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The following article on the Battle of Chateau-Thierry is an excerpt from H.W Crocker III’s The Yanks Are Coming! A Military History of the United States in World War I. It is available for order now from Amazon and Barnes & Noble.

With the arrival of the U.S. marines, and their support of the beleaguered French military, the misshapen croissant of Belleau Wood (located less than 40 miles from Paris) had been taken in 1918. The American performance there had impressed the Germans. German intelligence noted, “The Second American Division [Army and Marines] must be considered a very good one and may even perhaps be reckoned as a storm troop. The different attacks on Belleau Wood were carried out with bravery and dash. The moral effect of our gunfire cannot seriously impede the advance of the American infantry. . . . The qualities of the men individually may be described as remarkable. . . . [T]he words of a prisoner are characteristic—‘We kill or we get killed.’”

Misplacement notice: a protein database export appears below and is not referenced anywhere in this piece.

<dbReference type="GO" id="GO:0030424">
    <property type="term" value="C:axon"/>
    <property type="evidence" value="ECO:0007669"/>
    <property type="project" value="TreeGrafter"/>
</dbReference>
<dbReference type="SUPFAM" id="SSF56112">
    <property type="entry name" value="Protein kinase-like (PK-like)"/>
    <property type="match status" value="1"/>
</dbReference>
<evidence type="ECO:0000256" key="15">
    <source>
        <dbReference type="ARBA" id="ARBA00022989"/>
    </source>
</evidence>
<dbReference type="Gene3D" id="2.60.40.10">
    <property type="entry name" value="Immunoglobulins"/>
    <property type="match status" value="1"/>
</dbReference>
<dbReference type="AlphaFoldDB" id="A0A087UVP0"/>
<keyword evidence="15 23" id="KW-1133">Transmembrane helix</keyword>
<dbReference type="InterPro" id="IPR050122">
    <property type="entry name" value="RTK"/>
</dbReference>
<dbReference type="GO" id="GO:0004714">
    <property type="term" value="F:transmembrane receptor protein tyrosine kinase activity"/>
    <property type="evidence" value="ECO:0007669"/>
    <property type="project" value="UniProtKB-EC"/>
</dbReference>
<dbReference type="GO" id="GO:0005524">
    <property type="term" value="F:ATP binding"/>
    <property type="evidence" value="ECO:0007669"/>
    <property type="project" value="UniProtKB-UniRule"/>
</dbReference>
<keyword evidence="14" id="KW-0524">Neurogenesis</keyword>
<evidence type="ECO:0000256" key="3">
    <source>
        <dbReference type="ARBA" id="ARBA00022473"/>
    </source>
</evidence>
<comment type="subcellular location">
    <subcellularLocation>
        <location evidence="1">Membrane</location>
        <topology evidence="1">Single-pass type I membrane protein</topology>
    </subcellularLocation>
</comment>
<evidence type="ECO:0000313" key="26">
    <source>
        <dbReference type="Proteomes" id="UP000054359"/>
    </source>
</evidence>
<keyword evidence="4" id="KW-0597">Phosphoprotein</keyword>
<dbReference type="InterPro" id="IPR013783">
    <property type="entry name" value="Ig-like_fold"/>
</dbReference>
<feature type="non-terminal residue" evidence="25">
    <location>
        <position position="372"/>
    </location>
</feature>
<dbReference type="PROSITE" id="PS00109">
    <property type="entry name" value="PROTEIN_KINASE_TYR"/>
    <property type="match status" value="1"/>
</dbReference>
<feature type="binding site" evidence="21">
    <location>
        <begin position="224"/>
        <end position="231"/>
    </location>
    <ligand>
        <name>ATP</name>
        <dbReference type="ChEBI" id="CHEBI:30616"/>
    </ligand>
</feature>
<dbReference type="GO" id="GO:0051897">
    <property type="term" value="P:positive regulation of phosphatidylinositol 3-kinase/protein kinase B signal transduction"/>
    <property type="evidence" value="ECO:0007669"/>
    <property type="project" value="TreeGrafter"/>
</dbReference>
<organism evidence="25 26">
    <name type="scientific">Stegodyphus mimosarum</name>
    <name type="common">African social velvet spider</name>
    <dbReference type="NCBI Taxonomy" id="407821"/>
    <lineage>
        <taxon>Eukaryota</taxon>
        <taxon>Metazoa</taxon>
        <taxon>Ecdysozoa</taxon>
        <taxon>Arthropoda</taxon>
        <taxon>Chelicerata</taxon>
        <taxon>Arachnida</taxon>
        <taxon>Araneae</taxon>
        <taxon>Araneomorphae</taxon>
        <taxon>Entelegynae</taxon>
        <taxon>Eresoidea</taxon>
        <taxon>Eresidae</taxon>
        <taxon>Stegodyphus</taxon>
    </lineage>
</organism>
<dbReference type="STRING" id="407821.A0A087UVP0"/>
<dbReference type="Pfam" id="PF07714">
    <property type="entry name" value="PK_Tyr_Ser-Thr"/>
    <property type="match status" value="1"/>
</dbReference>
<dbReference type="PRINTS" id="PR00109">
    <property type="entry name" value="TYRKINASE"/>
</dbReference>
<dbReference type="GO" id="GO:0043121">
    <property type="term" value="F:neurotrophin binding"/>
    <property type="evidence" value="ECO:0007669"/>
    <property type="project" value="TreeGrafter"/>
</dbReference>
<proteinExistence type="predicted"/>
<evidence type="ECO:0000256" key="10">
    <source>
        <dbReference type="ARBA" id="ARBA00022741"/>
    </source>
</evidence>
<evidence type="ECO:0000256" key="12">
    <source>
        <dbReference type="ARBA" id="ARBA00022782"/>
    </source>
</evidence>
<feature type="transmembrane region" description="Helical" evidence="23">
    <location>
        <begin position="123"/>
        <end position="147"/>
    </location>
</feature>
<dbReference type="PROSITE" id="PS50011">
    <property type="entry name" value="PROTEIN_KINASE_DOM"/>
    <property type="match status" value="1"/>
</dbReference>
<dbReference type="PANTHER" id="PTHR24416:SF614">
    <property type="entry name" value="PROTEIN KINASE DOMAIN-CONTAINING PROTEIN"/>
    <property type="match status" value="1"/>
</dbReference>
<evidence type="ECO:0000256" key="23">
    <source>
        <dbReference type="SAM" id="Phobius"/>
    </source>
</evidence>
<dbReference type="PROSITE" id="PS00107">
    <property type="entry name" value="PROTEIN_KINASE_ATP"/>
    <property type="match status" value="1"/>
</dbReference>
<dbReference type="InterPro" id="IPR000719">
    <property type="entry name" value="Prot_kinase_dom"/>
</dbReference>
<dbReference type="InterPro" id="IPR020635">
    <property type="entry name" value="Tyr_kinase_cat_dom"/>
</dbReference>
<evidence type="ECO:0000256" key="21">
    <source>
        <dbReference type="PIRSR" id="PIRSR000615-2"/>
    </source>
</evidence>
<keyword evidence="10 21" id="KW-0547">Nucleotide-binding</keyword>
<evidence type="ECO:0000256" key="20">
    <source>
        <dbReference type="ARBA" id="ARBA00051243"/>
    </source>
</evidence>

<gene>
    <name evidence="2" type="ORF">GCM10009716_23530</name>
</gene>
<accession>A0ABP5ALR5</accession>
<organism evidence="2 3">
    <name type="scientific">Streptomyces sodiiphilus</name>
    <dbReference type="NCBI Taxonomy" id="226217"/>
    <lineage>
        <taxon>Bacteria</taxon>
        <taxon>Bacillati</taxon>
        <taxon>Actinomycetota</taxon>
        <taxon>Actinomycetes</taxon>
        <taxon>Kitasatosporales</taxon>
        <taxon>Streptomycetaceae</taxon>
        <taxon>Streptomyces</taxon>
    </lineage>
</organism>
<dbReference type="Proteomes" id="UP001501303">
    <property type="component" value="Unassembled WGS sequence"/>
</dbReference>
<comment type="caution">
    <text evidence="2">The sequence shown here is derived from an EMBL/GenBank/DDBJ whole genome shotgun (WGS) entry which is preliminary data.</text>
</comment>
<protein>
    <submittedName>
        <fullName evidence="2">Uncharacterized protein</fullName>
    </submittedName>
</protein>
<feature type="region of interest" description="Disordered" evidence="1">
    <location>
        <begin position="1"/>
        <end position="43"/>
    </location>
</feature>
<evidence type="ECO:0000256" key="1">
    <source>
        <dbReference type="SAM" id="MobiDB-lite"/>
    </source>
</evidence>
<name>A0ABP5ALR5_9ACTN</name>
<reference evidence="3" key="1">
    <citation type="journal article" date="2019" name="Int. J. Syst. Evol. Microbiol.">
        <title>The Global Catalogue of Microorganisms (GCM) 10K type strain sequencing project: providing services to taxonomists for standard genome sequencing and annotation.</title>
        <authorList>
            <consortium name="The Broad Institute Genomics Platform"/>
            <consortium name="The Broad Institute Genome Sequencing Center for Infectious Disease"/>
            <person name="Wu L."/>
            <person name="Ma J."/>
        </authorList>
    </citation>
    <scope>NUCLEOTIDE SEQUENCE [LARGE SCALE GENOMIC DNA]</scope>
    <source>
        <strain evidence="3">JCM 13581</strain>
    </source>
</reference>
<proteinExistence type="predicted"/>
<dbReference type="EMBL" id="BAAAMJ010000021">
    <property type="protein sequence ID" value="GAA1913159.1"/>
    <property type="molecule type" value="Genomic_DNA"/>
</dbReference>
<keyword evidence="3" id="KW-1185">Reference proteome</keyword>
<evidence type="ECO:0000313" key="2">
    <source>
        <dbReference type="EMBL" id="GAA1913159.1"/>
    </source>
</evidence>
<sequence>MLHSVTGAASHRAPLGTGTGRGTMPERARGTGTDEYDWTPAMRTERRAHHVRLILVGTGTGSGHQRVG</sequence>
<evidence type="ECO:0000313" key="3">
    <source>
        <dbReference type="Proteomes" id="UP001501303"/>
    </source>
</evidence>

Still, “Hell Wood,” as the Marines took to calling the Bois de Belleau, was only one spinney of concentrated horror in a massive field of battle. Throughout the spring and summer, it was the Germans who had advanced, not the Allies, and where the German army had faltered, it was only because it had outrun General Ludendorff’s ability to reinforce and supply it. It had also, however, suffered a million casualties and was enduring an epidemic of influenza. Still, Ludendorff was determined to make good his gains and was convinced the Allies were in no condition to strike back. He had one of his best generals, Oskar von Hutier, expand the German salient into France until he was halted by a French counterattack. By the end of the second week of July, the Allied front line appeared to have stabilized. It had stabilized for the Second Battle of the Marne.

They prepared for a counter-assault. It would happen in July and be known as the Battle of Chateau-Thierry.

Preparing for the Battle of Chateau-Thierry